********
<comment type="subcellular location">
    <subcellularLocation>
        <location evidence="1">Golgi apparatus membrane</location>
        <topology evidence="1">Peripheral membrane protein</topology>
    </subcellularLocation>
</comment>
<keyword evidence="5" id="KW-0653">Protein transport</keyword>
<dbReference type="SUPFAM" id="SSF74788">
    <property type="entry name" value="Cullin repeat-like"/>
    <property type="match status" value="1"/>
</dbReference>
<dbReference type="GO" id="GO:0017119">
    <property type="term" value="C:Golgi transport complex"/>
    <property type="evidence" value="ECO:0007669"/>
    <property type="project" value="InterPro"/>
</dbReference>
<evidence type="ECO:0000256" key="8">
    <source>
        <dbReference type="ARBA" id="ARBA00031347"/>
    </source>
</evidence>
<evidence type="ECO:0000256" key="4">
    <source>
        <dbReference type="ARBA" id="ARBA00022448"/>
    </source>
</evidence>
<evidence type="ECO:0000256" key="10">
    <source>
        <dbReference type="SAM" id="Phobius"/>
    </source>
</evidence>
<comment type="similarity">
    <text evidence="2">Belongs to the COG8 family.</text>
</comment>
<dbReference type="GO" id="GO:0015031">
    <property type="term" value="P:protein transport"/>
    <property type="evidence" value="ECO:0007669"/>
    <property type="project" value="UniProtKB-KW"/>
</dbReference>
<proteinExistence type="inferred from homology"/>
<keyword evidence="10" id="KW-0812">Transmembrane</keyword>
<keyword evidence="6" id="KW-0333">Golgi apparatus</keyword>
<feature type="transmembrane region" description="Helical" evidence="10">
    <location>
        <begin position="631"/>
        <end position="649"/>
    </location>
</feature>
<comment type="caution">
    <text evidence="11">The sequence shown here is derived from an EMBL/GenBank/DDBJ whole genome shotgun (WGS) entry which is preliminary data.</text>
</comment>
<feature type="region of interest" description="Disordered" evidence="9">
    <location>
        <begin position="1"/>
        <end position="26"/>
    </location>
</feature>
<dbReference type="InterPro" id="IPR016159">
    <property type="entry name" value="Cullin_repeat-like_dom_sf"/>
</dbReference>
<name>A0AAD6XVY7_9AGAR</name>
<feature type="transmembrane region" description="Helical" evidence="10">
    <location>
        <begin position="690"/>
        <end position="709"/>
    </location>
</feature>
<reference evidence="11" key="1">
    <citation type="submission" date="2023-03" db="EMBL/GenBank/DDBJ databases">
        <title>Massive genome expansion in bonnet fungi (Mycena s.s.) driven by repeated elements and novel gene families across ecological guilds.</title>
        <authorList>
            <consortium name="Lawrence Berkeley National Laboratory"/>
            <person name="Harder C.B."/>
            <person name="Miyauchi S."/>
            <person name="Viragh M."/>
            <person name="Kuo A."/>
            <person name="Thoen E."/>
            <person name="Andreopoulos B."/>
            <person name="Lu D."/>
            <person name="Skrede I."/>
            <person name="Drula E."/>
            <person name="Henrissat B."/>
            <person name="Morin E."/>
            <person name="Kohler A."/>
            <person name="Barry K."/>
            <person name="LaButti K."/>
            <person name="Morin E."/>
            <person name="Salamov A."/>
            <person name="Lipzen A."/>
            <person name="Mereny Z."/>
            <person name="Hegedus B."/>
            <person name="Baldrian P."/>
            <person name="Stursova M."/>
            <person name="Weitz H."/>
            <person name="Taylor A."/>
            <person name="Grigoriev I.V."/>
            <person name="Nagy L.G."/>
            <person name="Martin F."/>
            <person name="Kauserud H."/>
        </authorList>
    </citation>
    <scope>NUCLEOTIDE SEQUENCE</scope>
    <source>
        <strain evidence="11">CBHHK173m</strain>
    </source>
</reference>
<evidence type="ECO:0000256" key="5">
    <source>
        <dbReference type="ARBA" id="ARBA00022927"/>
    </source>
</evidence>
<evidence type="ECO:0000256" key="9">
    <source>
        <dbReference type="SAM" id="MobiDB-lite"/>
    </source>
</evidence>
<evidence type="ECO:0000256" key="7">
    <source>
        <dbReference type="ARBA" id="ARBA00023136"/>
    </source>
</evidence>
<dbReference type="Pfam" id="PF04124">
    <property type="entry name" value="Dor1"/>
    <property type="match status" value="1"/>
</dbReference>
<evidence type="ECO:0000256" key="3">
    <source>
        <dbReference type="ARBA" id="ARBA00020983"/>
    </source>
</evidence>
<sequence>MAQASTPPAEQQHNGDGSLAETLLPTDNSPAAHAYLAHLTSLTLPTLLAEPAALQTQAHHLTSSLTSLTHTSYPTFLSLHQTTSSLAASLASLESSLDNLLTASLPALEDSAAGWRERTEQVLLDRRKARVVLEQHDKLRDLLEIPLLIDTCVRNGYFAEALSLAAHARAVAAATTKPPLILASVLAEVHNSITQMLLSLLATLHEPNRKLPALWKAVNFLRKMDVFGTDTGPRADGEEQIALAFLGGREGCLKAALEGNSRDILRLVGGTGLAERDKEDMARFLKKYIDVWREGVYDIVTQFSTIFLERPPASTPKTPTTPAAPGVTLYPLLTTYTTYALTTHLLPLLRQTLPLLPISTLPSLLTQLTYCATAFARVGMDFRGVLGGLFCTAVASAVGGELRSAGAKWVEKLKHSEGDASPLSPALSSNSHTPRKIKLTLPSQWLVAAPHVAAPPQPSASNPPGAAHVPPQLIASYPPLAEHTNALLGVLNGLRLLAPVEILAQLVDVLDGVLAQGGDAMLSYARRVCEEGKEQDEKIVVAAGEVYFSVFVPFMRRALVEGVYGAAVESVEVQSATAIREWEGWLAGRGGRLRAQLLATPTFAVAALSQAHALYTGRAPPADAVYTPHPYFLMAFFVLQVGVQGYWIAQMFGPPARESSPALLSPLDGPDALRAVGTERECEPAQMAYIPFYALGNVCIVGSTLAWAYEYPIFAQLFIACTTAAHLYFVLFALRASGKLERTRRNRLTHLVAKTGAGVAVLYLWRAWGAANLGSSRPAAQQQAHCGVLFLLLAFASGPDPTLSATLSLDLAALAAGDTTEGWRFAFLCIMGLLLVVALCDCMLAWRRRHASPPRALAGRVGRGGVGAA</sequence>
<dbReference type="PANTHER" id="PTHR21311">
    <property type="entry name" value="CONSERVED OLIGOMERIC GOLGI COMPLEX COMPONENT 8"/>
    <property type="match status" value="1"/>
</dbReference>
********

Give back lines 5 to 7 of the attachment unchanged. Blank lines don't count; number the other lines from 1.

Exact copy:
    </subcellularLocation>
</comment>
<keyword evidence="5" id="KW-0653">Protein transport</keyword>